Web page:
Last Christmas, a single father stopped at North Country Ministry to pick up donated Christmas presents for his five-year-old son. As he accepted the gifts, he couldn't look the NCM caseworker in the eye -- but he pulled a $5 bill out of his pocket and held it out to her.
"This is the last money I have, but I have to do something for the ministry, after you've done so much for my son," he said.
Judy Carr choked up as she told The Evangelist the story. Recent weeks have been especially difficult for clients of North Country Ministry, the executive director explained, with the holidays approaching and winter's bite hitting the Albany Diocese.
NCM has sites in North Creek and Warrensburg. As the outreach organization marks its 25th anniversary this year, there is no hope that the human services it provides will ever be unneeded in the southeastern Adirondack region. In the year 2000, 10.7 percent of the region's population were living in poverty; by 2015, that number had risen to 13.2 percent.
"The sad thing is, the needs are still the same as they were 25 years ago," Ms. Carr said. In the Adirondacks, "there's not a lot of hope for new job creation. People try to piece together low-paying, seasonal work to support themselves and their families."
A quarter-century ago, North Country Ministry was founded by four women religious from different orders who wanted to serve an area with few resources. Then-Bishop Howard J. Hubbard pointed them to the North Country of the Adirondacks as a region that had many unmet needs.
St. James parish in North Creek (now part of St. Isaac Jogues parish in Chestertown, Hague and North Creek), St. Cecilia's in Warrensburg and Sacred Heart in Lake George sponsored NCM's creation with financial support and volunteers. The three parishes still actively support the ministry, as do Methodist and Presbyterian churches that provide space for community meals and furniture storage.
NCM provides food, gas, furniture, clothing and other essentials, plus emergency assistance and casework services, covering 650 square miles. There are Baby's Place play groups and an infant and child car seat safety program, weekly free lunches at The Gathering Place and efficiency apartments that serve as transitional housing.
In total, NCM offers about 1,200 services each month. Its initial group of 30 volunteers has grown over the years to more than 100 people who offer 7,000 hours of time annually.
In July, North Country Ministry expanded to Pottersville, the poorest community in New York State. The U.S. census lists the median income there as approximately $14,280.
A new food pantry in Pottersville will soon open in 400 square feet of space donated by local businessman Joe Brand, whose All Brands Redemption Center is located in the same building.
Ms. Carr noted that food wasn't part of NCM's initial list of services, but when the ministry opened a food pantry in Warrensburg in 2014, use of all the other services rose, as well. She said that's because "people came to trust us" and would approach NCM's two full-time caseworkers for help.
Asking for help is not easy for any of the clients, the director said. She recalled meeting a man standing with his hands in his pockets in 11-degree weather outside the Warrensburg food pantry: She asked if she could help him, and he said he'd never used a food pantry before and didn't know what to do. Moreover, he'd been very ill and didn't want to come near the other patrons.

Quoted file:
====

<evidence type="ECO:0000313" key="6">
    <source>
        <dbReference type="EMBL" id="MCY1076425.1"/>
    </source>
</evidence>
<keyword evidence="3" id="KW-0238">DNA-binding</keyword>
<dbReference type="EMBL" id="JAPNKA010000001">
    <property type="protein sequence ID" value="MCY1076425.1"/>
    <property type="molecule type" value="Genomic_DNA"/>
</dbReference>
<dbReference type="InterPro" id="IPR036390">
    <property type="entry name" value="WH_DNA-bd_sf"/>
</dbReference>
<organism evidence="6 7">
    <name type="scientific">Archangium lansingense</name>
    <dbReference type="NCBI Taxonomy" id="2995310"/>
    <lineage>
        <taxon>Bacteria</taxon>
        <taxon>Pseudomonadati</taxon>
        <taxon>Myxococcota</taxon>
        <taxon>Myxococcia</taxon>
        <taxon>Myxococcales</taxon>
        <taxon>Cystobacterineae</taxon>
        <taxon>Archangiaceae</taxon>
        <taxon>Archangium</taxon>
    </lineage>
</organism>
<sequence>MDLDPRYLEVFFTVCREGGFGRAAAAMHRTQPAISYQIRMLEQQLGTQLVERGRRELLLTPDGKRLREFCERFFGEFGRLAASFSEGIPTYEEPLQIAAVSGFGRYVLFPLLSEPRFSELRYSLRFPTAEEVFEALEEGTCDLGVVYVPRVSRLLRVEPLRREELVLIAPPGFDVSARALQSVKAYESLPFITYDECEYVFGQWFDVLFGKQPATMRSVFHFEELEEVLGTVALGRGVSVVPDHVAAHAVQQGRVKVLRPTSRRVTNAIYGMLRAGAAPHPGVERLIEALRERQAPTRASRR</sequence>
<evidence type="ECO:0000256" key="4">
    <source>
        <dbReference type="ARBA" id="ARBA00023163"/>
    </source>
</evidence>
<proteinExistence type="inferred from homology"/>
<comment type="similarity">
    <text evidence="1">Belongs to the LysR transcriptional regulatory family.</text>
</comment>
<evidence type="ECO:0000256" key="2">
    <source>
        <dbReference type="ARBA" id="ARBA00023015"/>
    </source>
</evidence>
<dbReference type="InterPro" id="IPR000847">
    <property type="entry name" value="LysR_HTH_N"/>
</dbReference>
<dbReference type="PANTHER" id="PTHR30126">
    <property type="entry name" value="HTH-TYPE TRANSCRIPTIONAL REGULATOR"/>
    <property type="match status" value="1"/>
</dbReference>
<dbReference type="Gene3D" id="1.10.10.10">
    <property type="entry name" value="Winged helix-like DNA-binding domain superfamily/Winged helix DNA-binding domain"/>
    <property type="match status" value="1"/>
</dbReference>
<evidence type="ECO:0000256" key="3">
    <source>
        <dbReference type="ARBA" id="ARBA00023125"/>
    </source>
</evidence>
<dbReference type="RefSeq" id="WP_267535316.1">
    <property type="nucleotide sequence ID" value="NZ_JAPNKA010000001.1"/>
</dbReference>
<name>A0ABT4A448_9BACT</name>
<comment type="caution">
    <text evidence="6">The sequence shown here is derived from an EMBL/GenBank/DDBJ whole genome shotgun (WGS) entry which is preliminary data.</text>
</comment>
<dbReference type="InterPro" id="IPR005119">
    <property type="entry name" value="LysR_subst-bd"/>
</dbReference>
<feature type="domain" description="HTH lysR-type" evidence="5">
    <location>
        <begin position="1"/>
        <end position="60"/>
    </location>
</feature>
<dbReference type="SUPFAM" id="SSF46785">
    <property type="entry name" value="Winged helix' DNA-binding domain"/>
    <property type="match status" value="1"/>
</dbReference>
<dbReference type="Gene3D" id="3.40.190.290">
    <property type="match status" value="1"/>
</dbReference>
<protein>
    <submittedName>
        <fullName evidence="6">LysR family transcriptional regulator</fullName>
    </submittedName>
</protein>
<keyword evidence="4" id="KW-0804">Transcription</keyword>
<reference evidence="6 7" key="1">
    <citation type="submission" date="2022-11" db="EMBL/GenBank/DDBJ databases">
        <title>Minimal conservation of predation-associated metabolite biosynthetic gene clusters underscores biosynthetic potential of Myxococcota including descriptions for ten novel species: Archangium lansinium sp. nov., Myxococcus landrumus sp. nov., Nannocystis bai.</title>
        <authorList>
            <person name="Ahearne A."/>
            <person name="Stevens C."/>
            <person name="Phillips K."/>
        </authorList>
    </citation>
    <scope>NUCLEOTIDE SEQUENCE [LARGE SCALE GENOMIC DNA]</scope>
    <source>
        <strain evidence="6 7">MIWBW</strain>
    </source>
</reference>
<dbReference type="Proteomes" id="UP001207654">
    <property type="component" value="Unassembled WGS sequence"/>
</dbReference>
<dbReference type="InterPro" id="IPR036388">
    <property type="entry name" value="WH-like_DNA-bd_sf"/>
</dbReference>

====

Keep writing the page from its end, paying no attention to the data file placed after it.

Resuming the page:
Ms. Carr brought him through the pantry's back door and introduced him to volunteers who explained how he could choose the food he needed. They offered other help, but the man turned them down.
Pride and poverty
Ms. Carr sees that as a reminder of how difficult it can be for people to admit they're struggling.
"We can't blame people who are caught up in generational poverty for being caught up in it," she added.
Emergency assistance is a major need for NCM clients. Many families come to the ministry in crisis; Ms. Carr cited one family of five where the father, the main breadwinner, had become suddenly and severely disabled and the mother had been working several part-time jobs trying to support the family.
By the time they approached NCM, they had run out of food, they couldn't heat their home and their electricity had been turned off. NCM stepped in and made a payment to National Grid to get the power back on, negotiated a payment plan for the family and helped them apply for SNAP (food stamps) and HEAP (heating assistance).
For its 25th anniversary, North Country Ministry has instituted a campaign to raise $250,000 to expand its services and programs geographically, provide more emergency assistance and caseworker support, and add to its food pantry services and the "food backpacks" sent home with elementary-aged children. The latter is a team effort with the YMCA.
More than half of the campaign goal has been raised, partially through a spring gala.
Ms. Carr said that people tend to live more simply in the Adirondacks. NCM's clients are used to doing without many comforts other New Yorkers might take for granted; they're also used to telling themselves, "Things will get better. I can hang on a little longer, and it will be OK."
But Jesus said, "The poor, you will always have with you," Ms. Carr continued.
The director thinks of people like an elderly client who was living bundled in blankets in her dark apartment with the temperature at about 40 degrees, having had to choose among food, fuel and electricity because she couldn't afford all three.
"It would be great if we could go out of business because people wouldn't need us anymore," Ms. Carr said. "But there are always going to be people who are marginalized. My goal for the next 25 years is to do what we can to reach as many people as we can, effectively."
(Donate to North Country Ministry at PO Box 478, 3933 Main St., Warrensburg 12885. Contact NCM at 518-623-2829 or 518-251-4460.)